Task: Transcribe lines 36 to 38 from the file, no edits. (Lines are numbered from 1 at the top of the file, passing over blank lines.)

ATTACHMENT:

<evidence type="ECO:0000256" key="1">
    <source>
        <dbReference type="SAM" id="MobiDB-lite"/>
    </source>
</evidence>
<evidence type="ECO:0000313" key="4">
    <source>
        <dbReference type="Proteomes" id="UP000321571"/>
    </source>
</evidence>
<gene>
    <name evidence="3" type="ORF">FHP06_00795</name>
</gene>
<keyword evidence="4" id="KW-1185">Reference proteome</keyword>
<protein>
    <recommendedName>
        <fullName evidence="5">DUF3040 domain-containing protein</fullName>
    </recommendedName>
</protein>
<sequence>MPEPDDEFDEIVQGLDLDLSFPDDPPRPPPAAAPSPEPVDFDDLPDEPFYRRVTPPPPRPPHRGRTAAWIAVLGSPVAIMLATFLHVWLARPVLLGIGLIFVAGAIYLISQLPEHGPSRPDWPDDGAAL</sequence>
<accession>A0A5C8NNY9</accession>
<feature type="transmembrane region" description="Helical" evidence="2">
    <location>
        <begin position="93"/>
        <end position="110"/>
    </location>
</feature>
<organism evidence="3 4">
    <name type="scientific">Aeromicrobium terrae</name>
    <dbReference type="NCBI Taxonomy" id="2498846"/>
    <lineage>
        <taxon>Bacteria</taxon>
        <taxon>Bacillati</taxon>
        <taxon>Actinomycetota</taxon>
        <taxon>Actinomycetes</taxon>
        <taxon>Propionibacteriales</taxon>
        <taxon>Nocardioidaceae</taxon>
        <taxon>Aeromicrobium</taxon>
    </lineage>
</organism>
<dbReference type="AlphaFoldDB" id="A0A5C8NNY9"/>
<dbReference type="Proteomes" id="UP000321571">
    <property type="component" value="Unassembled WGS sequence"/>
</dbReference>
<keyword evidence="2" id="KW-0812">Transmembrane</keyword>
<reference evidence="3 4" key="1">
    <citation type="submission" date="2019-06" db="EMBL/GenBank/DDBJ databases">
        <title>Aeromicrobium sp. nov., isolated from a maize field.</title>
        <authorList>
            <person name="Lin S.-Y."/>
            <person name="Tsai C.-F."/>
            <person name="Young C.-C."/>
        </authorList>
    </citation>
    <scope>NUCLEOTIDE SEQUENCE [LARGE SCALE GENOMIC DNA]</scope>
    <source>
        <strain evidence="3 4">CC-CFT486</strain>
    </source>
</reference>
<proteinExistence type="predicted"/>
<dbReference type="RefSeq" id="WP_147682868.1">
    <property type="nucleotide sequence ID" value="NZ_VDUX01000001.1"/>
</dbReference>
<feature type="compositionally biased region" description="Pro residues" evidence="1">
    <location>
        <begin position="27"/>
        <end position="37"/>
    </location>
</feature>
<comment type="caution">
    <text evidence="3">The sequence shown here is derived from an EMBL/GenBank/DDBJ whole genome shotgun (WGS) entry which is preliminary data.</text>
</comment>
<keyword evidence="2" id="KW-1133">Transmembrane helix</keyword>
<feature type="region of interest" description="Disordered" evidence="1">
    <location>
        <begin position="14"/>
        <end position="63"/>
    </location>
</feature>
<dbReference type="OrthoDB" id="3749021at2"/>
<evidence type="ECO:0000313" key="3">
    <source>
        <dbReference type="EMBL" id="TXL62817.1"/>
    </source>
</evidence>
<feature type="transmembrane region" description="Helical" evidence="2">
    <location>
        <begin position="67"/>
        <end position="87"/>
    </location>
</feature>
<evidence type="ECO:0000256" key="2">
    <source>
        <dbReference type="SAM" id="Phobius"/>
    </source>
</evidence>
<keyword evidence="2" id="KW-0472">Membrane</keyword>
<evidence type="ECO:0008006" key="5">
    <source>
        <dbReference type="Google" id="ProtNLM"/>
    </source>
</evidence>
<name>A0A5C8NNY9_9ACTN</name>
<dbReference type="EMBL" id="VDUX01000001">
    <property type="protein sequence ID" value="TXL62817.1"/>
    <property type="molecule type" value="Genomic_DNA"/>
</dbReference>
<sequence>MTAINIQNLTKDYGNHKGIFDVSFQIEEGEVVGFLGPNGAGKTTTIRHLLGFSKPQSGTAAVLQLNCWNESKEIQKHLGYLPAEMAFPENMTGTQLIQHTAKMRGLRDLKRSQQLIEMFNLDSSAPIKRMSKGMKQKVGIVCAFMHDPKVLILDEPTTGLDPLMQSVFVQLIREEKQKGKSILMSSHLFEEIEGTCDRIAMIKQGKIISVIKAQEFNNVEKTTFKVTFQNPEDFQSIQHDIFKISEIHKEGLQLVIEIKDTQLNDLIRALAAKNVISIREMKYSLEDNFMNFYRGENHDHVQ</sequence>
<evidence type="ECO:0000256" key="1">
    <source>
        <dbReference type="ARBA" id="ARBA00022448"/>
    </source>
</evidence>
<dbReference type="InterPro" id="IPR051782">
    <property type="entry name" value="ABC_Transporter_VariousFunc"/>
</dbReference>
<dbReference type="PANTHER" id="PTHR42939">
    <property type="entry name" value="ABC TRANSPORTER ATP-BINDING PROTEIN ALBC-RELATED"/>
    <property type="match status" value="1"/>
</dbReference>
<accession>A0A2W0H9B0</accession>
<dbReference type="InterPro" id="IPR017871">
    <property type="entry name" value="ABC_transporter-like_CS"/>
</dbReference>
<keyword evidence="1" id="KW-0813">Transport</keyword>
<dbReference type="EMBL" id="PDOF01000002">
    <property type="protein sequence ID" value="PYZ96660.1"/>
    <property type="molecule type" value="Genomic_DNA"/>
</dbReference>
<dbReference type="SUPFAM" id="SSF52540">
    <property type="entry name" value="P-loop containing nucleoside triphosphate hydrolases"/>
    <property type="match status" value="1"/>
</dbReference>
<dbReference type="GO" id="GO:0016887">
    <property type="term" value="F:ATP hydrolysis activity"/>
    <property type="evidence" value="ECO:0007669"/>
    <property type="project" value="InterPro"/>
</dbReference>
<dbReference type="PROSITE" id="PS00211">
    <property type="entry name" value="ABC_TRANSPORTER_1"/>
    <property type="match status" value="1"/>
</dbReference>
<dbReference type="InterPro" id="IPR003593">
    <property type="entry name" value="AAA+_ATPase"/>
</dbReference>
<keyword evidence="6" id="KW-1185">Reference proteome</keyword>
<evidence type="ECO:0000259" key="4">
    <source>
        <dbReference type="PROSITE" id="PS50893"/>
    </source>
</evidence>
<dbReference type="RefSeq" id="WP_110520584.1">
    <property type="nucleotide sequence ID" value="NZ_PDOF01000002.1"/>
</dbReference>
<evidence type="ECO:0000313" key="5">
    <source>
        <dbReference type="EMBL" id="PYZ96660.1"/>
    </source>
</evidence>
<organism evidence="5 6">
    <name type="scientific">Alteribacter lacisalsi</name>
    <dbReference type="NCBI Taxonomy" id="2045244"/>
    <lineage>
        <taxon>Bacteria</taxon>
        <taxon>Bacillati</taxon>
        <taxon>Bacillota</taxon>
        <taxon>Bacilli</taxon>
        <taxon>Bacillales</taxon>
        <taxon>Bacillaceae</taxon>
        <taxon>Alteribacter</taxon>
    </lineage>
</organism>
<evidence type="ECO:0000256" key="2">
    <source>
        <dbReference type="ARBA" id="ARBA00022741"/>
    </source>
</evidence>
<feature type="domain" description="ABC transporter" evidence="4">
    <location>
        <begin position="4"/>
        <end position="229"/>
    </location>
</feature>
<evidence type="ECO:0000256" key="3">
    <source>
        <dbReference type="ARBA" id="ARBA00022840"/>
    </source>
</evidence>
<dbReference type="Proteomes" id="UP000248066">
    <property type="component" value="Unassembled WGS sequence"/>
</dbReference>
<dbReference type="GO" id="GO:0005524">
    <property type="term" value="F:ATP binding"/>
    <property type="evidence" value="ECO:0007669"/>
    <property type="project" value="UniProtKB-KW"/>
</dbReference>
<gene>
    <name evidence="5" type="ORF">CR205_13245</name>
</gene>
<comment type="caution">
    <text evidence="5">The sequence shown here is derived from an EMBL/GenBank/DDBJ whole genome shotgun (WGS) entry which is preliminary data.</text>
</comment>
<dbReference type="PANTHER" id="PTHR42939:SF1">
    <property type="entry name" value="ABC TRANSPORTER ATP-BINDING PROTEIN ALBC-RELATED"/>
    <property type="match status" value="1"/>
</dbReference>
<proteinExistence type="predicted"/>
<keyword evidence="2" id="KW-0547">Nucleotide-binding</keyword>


        <taxon>Propionibacteriales</taxon>
        <taxon>Nocardioidaceae</taxon>
        <taxon>Aeromicrobium</taxon>